Daredevil review, part tres!
This time around, we’re going to talk about the sidekick-that-isn’t, Foggy Nelson.
Unlike in the comics, this character’s name really is Foggy. In the comics, “Foggy” is a nickname, with his real name being “Franklin.” However, no one calls him by this in the show. It’s all Foggy, all the time.
Foggy is a doubter. A follower. He needs to latch onto someone else’s vision, and then he’ll be true to that vision until and unless shaken to his very core. Foggy is a good man who has followed his best friend into poverty. Foggy and Matt could have been with a large law firm and made a stable living. Instead, Matt talked Foggy into going it alone in order to help those less fortunate.
Foggy knows what he’s missed out on in making this decision: money, and everything that comes with it. He talks about money a lot, but because he is true to Matt’s vision, he doesn’t bolt. He stays, even when things get rough.
The actor who portrays foggy isn’t that known to me. And that’s okay. Foggy isn’t supposed to stand out. He’s supposed to be the background character, the foil, and Eldon Henson does this well enough. He portrays the awkwardness and earnestness of Foggy, and I found myself feeling for him.
You see Karen Page wanting to get closer to Matt because he’s handsome and mysterious and self-assured; you also see Foggy wanting to get closer to Karen because it looks like he’s never had a girl. A bit socially awkward, so he poured himself into other pursuits, and even followed a girl into taking a class in Punjabi in college… That’s Foggy.
He falls in love with Karen, but can’t see that she wants Matt, even though she spends a lot of time with the Foggster. When Karen hurts him (as does Matt), Foggy runs to an ex-girlfriend who works at the firm he and Matt left: a bombshell of a woman with no soul (Foggy’s words, not mine). It reminded me of American Pie: geek “loves” very pretty girl who’s out of his league, only to find he’s really in love with someone else; meanwhile, the very pretty girl loves geeks.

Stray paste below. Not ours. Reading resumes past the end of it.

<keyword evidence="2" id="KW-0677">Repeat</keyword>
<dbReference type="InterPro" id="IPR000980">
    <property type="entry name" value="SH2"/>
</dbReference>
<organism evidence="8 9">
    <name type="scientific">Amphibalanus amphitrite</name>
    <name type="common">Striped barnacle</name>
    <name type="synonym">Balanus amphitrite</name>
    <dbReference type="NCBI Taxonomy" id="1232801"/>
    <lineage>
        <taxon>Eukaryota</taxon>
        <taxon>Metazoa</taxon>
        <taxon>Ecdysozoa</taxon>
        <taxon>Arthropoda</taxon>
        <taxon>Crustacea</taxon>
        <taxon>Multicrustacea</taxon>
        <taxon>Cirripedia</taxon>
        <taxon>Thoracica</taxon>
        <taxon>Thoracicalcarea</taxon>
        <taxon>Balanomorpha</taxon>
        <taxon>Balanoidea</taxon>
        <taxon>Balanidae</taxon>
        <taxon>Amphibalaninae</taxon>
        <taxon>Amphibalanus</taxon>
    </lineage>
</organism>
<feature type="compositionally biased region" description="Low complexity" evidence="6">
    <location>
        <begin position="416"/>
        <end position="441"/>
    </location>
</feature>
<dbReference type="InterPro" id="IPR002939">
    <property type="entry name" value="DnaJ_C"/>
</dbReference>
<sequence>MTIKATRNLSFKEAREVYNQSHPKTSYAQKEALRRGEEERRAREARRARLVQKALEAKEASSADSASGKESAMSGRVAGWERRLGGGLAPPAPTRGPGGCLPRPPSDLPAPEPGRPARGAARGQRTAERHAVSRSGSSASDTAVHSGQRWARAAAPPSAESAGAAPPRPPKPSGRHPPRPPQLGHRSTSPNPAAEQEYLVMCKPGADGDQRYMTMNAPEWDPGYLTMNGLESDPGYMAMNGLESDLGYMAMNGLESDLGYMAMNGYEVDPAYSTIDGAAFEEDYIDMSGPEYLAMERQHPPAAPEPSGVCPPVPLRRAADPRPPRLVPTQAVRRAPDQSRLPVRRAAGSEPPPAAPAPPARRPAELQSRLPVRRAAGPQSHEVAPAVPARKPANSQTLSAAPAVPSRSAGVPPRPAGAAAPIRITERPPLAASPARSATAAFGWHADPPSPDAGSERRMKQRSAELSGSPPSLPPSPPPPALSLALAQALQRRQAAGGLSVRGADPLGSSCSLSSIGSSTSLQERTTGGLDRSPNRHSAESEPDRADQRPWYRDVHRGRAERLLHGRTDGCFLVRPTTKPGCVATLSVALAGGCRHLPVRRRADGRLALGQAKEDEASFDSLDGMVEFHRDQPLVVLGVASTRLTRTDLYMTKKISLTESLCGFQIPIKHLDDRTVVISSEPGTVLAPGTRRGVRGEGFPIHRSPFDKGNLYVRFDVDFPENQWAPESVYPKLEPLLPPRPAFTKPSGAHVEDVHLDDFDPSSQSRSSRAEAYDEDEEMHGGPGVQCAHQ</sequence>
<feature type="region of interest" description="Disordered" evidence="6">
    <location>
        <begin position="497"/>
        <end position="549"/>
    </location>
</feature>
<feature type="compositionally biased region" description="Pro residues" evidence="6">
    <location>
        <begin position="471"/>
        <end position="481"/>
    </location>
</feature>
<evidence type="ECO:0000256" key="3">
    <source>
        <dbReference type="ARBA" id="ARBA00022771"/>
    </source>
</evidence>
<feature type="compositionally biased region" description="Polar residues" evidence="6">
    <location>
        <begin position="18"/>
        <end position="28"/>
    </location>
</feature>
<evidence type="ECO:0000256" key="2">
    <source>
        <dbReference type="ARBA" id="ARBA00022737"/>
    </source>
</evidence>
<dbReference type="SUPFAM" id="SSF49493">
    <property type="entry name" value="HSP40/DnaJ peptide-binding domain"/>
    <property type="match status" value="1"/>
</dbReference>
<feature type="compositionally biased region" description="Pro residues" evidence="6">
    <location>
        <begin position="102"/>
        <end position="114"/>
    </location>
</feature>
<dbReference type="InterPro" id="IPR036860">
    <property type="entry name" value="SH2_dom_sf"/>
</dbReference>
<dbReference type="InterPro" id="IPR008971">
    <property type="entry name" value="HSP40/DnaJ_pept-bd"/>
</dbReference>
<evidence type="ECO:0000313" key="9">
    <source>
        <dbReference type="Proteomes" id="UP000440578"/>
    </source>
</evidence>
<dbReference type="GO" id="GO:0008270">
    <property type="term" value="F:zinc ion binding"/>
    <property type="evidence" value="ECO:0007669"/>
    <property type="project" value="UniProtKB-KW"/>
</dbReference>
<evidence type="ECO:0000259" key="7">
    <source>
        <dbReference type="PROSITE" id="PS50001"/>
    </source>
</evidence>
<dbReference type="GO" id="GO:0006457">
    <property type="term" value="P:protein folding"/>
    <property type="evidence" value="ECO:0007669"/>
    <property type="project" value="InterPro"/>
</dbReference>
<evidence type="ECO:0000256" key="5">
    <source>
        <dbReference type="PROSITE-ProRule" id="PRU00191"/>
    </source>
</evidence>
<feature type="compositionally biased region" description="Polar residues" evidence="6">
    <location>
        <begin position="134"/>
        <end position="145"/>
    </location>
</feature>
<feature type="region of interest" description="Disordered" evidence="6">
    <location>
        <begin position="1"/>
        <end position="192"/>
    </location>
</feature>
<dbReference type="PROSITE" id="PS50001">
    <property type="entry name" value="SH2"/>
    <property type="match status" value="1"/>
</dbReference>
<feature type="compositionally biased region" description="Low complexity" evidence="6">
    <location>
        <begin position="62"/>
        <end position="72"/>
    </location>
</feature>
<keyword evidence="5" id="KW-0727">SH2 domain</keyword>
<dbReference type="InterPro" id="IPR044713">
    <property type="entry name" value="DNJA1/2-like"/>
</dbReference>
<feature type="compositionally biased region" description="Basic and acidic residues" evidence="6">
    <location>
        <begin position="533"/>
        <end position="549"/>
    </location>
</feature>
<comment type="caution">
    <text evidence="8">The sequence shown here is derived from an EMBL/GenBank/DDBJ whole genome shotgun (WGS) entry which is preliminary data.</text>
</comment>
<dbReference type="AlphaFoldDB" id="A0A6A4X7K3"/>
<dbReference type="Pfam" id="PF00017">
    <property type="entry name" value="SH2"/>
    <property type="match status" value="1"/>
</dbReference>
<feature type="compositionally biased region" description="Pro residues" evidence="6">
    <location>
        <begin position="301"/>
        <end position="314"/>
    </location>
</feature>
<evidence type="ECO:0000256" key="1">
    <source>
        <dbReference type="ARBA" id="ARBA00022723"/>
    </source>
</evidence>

All hell breaks loose when Foggy finds out about Matt and his nighttime persona. This shakes Foggy to his core. This is where the dream of Nelson & Murdock almost dies. Foggy came to believe in something about the Man in the Mask, and when he finds out it’s Matt—something breaks. Something inside Foggy, and not just the friendship that was forged.
Things are awkward for a bit, but we’re nearing the third act, and things have to come crashing down on our hero hot and heavy, or else you won’t feel his struggle as much. He’s already had setback in his private life as the Man in the Mask, now comes the setback in his personal life with Foggy.
Foggy is about the law. He believes in the system. The Man in the Mask works outside that system, and Foggy is having trouble reconciling that with who he knows Matt to be. In the end, though, it comes down to trust and to friendship. As soon as Foggy tells the first lie to Karen, covering for Matt, he becomes Matt’s sidekick in truth. Matt knows his strengths, as well as Foggy’s. He loves his friend, and because he does, he gives Foggy top billing in the firm. He knows that Foggy is his sidekick, and has been since college. Foggy knows some of it, himself, even if he doesn’t want to consciously acknowledge it.
In the end, Foggy is a good, solid, stable character that helps to both anchor and balance Matt. Foggy is the Robin to Matt’s Batman: without him, Matt really is in the dark. That’s not something Matt can afford, and he knows it.